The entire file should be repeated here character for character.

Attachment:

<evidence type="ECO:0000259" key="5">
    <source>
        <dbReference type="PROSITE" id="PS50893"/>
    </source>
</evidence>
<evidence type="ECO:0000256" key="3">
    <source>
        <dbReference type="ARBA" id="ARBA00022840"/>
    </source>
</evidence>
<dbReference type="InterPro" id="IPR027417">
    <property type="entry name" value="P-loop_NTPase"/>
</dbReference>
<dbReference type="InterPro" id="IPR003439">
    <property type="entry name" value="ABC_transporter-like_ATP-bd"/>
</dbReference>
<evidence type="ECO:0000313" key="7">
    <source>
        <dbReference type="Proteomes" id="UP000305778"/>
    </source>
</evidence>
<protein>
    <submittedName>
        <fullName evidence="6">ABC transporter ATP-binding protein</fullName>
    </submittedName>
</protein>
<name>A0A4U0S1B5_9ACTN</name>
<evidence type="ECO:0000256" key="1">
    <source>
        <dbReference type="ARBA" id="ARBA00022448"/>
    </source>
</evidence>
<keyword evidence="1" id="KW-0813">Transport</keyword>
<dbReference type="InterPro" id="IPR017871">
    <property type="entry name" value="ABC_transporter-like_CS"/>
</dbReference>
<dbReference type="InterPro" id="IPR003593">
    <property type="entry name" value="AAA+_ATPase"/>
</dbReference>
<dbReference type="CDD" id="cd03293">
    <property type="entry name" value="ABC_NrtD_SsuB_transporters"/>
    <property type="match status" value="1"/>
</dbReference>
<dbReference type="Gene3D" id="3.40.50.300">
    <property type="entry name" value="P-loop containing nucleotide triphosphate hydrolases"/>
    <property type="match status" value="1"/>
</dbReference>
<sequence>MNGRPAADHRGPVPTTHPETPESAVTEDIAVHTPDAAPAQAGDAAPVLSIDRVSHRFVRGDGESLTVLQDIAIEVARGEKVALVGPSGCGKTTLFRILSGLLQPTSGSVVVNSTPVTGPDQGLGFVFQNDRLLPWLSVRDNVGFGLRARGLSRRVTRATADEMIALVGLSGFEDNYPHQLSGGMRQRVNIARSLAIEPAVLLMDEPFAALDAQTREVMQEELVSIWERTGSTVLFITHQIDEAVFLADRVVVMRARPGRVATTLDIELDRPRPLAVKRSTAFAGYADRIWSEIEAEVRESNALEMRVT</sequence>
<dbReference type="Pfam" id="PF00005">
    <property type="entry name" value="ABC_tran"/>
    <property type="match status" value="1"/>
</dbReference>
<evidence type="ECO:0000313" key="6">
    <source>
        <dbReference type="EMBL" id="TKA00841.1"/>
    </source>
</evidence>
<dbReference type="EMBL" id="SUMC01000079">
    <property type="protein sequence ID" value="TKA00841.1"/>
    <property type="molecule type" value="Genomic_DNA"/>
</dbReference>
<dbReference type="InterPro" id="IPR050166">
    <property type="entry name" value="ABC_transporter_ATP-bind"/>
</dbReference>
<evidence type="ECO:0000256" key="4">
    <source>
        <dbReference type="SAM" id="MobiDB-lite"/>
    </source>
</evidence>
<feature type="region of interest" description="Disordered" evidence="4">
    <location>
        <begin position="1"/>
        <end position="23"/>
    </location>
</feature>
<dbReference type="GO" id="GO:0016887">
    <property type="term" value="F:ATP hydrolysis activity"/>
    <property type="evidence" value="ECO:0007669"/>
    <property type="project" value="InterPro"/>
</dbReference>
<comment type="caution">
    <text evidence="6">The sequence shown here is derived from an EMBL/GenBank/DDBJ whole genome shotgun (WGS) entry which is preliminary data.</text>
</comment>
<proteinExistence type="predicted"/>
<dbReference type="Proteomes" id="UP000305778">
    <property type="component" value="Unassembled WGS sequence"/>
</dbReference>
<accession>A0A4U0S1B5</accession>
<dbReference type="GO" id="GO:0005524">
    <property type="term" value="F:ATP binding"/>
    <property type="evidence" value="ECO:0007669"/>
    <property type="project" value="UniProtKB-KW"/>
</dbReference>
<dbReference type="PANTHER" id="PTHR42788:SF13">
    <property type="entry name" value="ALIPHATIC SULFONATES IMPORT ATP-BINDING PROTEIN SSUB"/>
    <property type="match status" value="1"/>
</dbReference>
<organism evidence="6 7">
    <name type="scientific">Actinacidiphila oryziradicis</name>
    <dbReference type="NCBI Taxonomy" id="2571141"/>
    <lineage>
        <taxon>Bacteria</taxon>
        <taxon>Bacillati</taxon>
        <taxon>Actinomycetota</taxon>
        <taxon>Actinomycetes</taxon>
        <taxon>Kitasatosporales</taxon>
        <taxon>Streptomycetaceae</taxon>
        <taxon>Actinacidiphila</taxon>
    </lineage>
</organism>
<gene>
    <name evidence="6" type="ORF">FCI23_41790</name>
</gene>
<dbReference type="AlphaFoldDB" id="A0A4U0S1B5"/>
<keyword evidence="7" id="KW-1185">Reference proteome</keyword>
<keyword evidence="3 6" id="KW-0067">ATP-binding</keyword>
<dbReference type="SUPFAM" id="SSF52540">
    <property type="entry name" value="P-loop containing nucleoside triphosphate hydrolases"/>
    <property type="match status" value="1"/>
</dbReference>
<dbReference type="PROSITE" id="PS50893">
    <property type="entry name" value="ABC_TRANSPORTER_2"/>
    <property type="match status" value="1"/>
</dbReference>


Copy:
<evidence type="ECO:0000259" key="5">
    <source>
        <dbReference type="PROSITE" id="PS50893"/>
    </source>
</evidence>
<evidence type="ECO:0000256" key="3">
    <source>
        <dbReference type="ARBA" id="ARBA00022840"/>
    </source>
</evidence>
<dbReference type="InterPro" id="IPR027417">
    <property type="entry name" value="P-loop_NTPase"/>
</dbReference>
<dbReference type="InterPro" id="IPR003439">
    <property type="entry name" value="ABC_transporter-like_ATP-bd"/>
</dbReference>
<evidence type="ECO:0000313" key="7">
    <source>
        <dbReference type="Proteomes" id="UP000305778"/>
    </source>
</evidence>
<protein>
    <submittedName>
        <fullName evidence="6">ABC transporter ATP-binding protein</fullName>
    </submittedName>
</protein>
<name>A0A4U0S1B5_9ACTN</name>
<evidence type="ECO:0000256" key="1">
    <source>
        <dbReference type="ARBA" id="ARBA00022448"/>
    </source>
</evidence>
<keyword evidence="1" id="KW-0813">Transport</keyword>
<dbReference type="InterPro" id="IPR017871">
    <property type="entry name" value="ABC_transporter-like_CS"/>
</dbReference>
<dbReference type="InterPro" id="IPR003593">
    <property type="entry name" value="AAA+_ATPase"/>
</dbReference>
<dbReference type="CDD" id="cd03293">
    <property type="entry name" value="ABC_NrtD_SsuB_transporters"/>
    <property type="match status" value="1"/>
</dbReference>
<dbReference type="Gene3D" id="3.40.50.300">
    <property type="entry name" value="P-loop containing nucleotide triphosphate hydrolases"/>
    <property type="match status" value="1"/>
</dbReference>
<sequence>MNGRPAADHRGPVPTTHPETPESAVTEDIAVHTPDAAPAQAGDAAPVLSIDRVSHRFVRGDGESLTVLQDIAIEVARGEKVALVGPSGCGKTTLFRILSGLLQPTSGSVVVNSTPVTGPDQGLGFVFQNDRLLPWLSVRDNVGFGLRARGLSRRVTRATADEMIALVGLSGFEDNYPHQLSGGMRQRVNIARSLAIEPAVLLMDEPFAALDAQTREVMQEELVSIWERTGSTVLFITHQIDEAVFLADRVVVMRARPGRVATTLDIELDRPRPLAVKRSTAFAGYADRIWSEIEAEVRESNALEMRVT</sequence>
<dbReference type="Pfam" id="PF00005">
    <property type="entry name" value="ABC_tran"/>
    <property type="match status" value="1"/>
</dbReference>
<evidence type="ECO:0000313" key="6">
    <source>
        <dbReference type="EMBL" id="TKA00841.1"/>
    </source>
</evidence>
<dbReference type="EMBL" id="SUMC01000079">
    <property type="protein sequence ID" value="TKA00841.1"/>
    <property type="molecule type" value="Genomic_DNA"/>
</dbReference>
<dbReference type="InterPro" id="IPR050166">
    <property type="entry name" value="ABC_transporter_ATP-bind"/>
</dbReference>
<evidence type="ECO:0000256" key="4">
    <source>
        <dbReference type="SAM" id="MobiDB-lite"/>
    </source>
</evidence>
<feature type="region of interest" description="Disordered" evidence="4">
    <location>
        <begin position="1"/>
        <end position="23"/>
    </location>
</feature>
<dbReference type="GO" id="GO:0016887">
    <property type="term" value="F:ATP hydrolysis activity"/>
    <property type="evidence" value="ECO:0007669"/>
    <property type="project" value="InterPro"/>
</dbReference>
<comment type="caution">
    <text evidence="6">The sequence shown here is derived from an EMBL/GenBank/DDBJ whole genome shotgun (WGS) entry which is preliminary data.</text>
</comment>
<proteinExistence type="predicted"/>
<dbReference type="Proteomes" id="UP000305778">
    <property type="component" value="Unassembled WGS sequence"/>
</dbReference>
<accession>A0A4U0S1B5</accession>
<dbReference type="GO" id="GO:0005524">
    <property type="term" value="F:ATP binding"/>
    <property type="evidence" value="ECO:0007669"/>
    <property type="project" value="UniProtKB-KW"/>
</dbReference>
<dbReference type="PANTHER" id="PTHR42788:SF13">
    <property type="entry name" value="ALIPHATIC SULFONATES IMPORT ATP-BINDING PROTEIN SSUB"/>
    <property type="match status" value="1"/>
</dbReference>
<organism evidence="6 7">
    <name type="scientific">Actinacidiphila oryziradicis</name>
    <dbReference type="NCBI Taxonomy" id="2571141"/>
    <lineage>
        <taxon>Bacteria</taxon>
        <taxon>Bacillati</taxon>
        <taxon>Actinomycetota</taxon>
        <taxon>Actinomycetes</taxon>
        <taxon>Kitasatosporales</taxon>
        <taxon>Streptomycetaceae</taxon>
        <taxon>Actinacidiphila</taxon>
    </lineage>
</organism>
<gene>
    <name evidence="6" type="ORF">FCI23_41790</name>
</gene>
<dbReference type="AlphaFoldDB" id="A0A4U0S1B5"/>
<keyword evidence="7" id="KW-1185">Reference proteome</keyword>
<keyword evidence="3 6" id="KW-0067">ATP-binding</keyword>
<dbReference type="SUPFAM" id="SSF52540">
    <property type="entry name" value="P-loop containing nucleoside triphosphate hydrolases"/>
    <property type="match status" value="1"/>
</dbReference>
<dbReference type="PROSITE" id="PS50893">
    <property type="entry name" value="ABC_TRANSPORTER_2"/>
    <property type="match status" value="1"/>
</dbReference>